Even though development is a continuous process, some theorists believe that various stages can be identified for the sake of locating major shifts and determining the developmental tasks. This helps in monitoring the pace of developmental changes.
There is no sharp dividing line between them. Each stage has certain characteristic features and prepares the ground for the next stage. Some theorists have suggested stages in specific areas of development. For instance Piaget who identified stages of cognitive development and Freud who suggested stages of psycho-sexual development.
Life Span Perspective
Most psychologists identify the following stages of development:
Prenatal period (from conception to birth): In this period, the single-celled organism changes into a human baby within the womb.
Infancy and toddlerhood (birth-2 years): Rapid changes in the body and brain help several sensory, motor, social and cognitive capacities to emerge.
Early childhood (2-6 years): Motor skills are refined, language develops, ties are formed with peers, and the child learns through play.
Middle childhood (6-11 years): These are the school years when the child acquires literacy skills, thought processes are refined, friendships emerge and self-concept is formed.
Adolescence (11-20 years): This period is marked by puberty which signals the onset of rapid physical and hormonal changes, emergence of abstract thinking, sexual maturity, stronger peer ties, sense of self and autonomy from parental control.
Early adulthood (20-40 years): This is the stage of life when the youngster leaves home for the sake of education, or to find a career, and to form intimate relationships leading to marriage and having children.
Middle adulthood (40-60 years): At this stage the person is at the peak of his or her career. There is a need to help children begin independent lives, and to look after own parents who are ageing.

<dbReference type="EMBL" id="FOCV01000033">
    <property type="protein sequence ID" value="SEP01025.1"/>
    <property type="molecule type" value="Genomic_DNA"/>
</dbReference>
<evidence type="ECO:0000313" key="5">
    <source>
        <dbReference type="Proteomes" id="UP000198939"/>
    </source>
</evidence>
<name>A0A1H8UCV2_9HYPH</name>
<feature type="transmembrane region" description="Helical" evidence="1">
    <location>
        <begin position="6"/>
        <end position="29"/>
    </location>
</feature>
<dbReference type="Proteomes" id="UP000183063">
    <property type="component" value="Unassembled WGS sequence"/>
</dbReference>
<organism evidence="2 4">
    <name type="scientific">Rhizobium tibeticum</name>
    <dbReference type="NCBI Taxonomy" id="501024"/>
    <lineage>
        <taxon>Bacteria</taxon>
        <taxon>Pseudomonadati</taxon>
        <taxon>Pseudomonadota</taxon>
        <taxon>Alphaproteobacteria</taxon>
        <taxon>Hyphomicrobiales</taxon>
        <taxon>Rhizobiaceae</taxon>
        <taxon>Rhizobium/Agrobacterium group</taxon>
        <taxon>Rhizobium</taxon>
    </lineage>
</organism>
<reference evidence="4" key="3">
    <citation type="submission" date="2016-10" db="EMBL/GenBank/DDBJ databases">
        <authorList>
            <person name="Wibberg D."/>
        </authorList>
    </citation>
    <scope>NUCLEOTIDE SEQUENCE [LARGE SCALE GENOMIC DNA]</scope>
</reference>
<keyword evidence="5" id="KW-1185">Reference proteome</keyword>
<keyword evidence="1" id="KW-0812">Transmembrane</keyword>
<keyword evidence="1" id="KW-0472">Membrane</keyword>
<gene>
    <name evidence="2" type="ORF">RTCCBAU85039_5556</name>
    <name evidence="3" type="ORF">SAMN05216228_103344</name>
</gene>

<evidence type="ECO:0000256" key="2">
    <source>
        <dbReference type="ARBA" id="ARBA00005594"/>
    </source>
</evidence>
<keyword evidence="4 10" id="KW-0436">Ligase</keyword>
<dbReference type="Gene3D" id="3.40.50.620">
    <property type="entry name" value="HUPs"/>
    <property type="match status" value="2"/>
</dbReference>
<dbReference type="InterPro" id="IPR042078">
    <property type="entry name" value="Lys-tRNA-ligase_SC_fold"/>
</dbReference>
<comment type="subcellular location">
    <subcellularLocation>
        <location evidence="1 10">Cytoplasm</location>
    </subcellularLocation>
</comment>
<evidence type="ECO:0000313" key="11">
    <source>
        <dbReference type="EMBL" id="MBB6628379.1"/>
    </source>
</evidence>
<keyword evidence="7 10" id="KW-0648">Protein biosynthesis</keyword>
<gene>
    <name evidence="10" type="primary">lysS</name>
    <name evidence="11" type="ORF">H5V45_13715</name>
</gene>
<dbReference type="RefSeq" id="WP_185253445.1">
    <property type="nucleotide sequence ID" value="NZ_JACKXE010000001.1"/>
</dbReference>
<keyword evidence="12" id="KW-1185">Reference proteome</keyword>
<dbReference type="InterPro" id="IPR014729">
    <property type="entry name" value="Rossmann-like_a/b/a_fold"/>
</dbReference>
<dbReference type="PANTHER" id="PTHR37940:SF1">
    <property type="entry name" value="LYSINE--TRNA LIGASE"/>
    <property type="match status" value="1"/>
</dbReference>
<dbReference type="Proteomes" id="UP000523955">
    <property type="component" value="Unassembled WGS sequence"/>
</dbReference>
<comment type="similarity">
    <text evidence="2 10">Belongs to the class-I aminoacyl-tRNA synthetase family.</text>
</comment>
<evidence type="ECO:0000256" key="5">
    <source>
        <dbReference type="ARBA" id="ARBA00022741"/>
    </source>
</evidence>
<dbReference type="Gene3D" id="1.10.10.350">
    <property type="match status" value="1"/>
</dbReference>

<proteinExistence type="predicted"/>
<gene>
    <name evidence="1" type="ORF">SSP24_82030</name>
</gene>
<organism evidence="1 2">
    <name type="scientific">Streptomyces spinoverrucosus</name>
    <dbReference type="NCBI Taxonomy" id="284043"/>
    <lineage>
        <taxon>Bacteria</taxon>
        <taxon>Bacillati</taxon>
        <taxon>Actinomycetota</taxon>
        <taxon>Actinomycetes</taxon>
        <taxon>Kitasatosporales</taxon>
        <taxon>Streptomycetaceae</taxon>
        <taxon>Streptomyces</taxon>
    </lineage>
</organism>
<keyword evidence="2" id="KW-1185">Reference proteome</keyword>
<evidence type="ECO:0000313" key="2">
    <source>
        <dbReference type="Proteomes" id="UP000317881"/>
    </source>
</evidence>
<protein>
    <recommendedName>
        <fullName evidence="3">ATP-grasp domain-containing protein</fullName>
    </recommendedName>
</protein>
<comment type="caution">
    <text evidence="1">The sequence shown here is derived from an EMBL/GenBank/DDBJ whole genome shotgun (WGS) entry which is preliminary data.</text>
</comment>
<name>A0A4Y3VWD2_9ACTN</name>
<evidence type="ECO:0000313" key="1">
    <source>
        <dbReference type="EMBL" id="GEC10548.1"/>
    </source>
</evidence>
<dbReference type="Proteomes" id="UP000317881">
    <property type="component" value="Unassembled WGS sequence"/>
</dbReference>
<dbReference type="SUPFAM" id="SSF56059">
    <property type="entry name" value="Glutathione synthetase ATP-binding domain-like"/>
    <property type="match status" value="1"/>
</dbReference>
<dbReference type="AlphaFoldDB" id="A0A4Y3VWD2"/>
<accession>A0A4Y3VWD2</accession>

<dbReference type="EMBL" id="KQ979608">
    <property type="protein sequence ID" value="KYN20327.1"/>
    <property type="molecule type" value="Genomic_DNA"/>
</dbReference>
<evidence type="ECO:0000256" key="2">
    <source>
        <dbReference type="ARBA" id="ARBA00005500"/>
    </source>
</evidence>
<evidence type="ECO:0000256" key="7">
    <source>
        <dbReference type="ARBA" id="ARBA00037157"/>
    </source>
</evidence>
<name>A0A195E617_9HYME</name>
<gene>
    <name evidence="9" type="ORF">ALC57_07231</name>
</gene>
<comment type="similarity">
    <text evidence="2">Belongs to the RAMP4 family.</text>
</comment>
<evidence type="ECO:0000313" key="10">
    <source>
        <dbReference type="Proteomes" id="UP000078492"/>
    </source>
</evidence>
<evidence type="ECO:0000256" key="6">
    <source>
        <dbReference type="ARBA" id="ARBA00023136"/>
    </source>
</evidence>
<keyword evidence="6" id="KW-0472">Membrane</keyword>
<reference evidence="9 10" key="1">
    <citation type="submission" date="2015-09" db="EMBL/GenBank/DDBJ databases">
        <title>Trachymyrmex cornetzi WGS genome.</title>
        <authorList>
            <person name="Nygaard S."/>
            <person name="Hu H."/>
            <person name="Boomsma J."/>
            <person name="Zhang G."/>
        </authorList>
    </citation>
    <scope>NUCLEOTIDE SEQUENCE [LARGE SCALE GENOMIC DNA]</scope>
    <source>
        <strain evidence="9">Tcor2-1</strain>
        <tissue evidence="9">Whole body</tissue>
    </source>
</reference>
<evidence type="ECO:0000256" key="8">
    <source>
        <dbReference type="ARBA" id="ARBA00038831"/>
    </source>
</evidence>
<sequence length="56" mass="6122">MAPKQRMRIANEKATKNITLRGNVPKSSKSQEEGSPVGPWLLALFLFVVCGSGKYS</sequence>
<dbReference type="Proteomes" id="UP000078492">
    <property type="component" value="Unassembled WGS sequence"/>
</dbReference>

Late adulthood (60 years till death): This period is marked by retirement from work, decrease in stamina and physical health, bonding with grand-children, and dealing with impending old age and death of self and spouse.
Though the stages of development are universally recognized, the exact age range is arbitrary and depends on cultural factors. In some cultures, for example, there is no distinct phase of adolescence with the stress associated with it. One simply moves from childhood to adulthood.
The concept of old age is undergoing a change with enhanced medical, health and cosmetic facilities.
Each developmental stage is characterized by a dominant feature or a leading characteristic which determines its uniqueness. For example, a child is expected to go to school and study while an adult is expected to work and raise a family. Certain characteristics stand out more prominently than others and each period is called a stage.
People learn certain behavior patterns and skills more easily and successfully at certain stages and this becomes a social expectation. For example, a child is
supposed to be able to go independently to school in middle childhood. Such social expectations of a particular age common to all persons constitute “developmental tasks”.
If a person is able to master the developmental task of a particular stage, he or she is considered to have successfully moved on to the next stage of development.